Enjoying the Fairbanks Ice Museum and the Alaskan Midnight Sun

aurora ice museum welcome

By the time we arrived to Fairbanks on our Alaska road trip and checked in to the hostel, it was getting late. And we had to leave at 7 the next morning for a long drive.

That left us only a few hours to explore the city. Fortunately, we managed to make it to the Fairbanks Ice Museum downtown just in time for their last show of the evening. And what a show it was!

The museum presented an ice carving and a film about the Aurora Borealis. That makes sense, since Fairbanks is considered by many to be the one of the best places in Alaska to see the Northern Lights.

Visiting the Fairbanks Ice Museum

The program began with an introduction from a local ice carver. Every March, Fairbanks is home to one of the biggest ice carving competitions in the world. One artist is on hand here each day to provide demonstrations.

A collection of ice sculptures are displayed with pretty lights behind glass windows, where they can be stored at 20 degrees. You’ve got your stereotypical Alaska shelter, the igloo, with a scary wolf watching nearby.

Ice igloo carving
Full-size igloo inside the Fairbanks Ice Museum!


I don’t know how else to describe this piece of art, except a pink lady lying on her back with her legs in the air. I’m sure there’s no latent meaning behind this one. It’s just artsy, right?

Ice pink lady carving

Here’s the cool part: There’s one room in the Fairbanks Ice Museum that you can actually walk inside to touch some of the ice creations. So we got to poke our heads through Eskimo sculptures and stand behind a bar made of ice and pretend to chug whiskey. It was all pretend. No real whiskey chugging here… just pretend…

fairbanks museum - ice posing

After we were given a few minutes to browse the icy goodness, the artist moved behind a glass wall and busted out his power tools to sculpt a plain block of ice into something pretty.

Ice carving in action

Later, he brought out the super-sized blow dryer to permanently freeze it in place.

ice blow drying

It’s a snail on a leaf! I think.

snail ice carving - fairbanks ice museum

The previous hour’s carving was still on display, and was equally impressive in my opinion. Look at that magnificent sea horse!

Sea horse ice statue

It’s always thought-provoking when you encounter someone who is such a specialist at such an obscure trade. Imagine dedicating your entire life to learning to carve and sculpt ice. What an odd profession. But an incredibly cool one at the same time.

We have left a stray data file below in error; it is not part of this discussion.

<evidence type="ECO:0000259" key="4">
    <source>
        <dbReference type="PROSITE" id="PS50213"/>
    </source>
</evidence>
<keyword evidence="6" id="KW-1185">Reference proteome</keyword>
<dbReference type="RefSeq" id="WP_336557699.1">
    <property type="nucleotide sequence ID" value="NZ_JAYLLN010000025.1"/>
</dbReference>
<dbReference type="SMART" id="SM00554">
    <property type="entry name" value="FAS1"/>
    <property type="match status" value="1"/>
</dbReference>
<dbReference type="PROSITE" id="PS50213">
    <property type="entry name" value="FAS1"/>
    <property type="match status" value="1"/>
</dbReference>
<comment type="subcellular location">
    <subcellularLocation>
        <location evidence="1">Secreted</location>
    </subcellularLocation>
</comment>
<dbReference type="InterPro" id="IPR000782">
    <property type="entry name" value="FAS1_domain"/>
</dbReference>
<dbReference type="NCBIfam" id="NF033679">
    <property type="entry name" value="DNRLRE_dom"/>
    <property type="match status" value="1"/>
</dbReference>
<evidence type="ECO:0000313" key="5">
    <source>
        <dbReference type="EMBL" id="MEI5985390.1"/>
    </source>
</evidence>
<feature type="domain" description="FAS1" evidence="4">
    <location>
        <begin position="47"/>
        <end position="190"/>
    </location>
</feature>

Other Things To Do and See in Fairbanks, Alaska

Once the ice carving and a subsequent Aurora Borealis film ended, it was back out to the street. The time was approaching 10:00, but at this near-Arctic latitude, it looked like the middle of the day.

Fairbanks Ice Museum exterior

As we tried to adjust to the late daylight, we walked around downtown to see what else Fairbanks had to offer. I thought Fairbanks was bigger than it was. All I knew was that it was the second-largest city in Alaska, behind Anchorage. Turns out Fairbanks only has 30,000 residents. That’s just three times the size of the town in Beaver County, Pennsylvania where I grew up!

This is what the row of businesses in downtown Fairbanks looked like:

Downtown Fairbanks

So while there wasn’t as much in the way of nightlife as I expected, we passed on the bars and instead opted to see a local park.

More love for the native peoples with this prominent statue and fountain.

eskimo statue fountain - fairbanks things to do

These distance signs are always fun. Only 10,200 miles to Cape Town!

Fairbanks mileage sign

Even at this hour, some hoodlums were rafting down the river. Yeah, I call them hoodlums. Who knows what trouble they’re getting into?

fairbanks rafters

Finally, there it was. The midnight sun, peeking through the clouds to light up the early morning.

Midnight sun in Fairbanks

It finally got “dark” after 1 a.m., but only for a couple of hours. Seeing the sun at that hour made the drive up to Fairbanks worth it.

Have you ever seen an ice carving? Or the sun at midnight?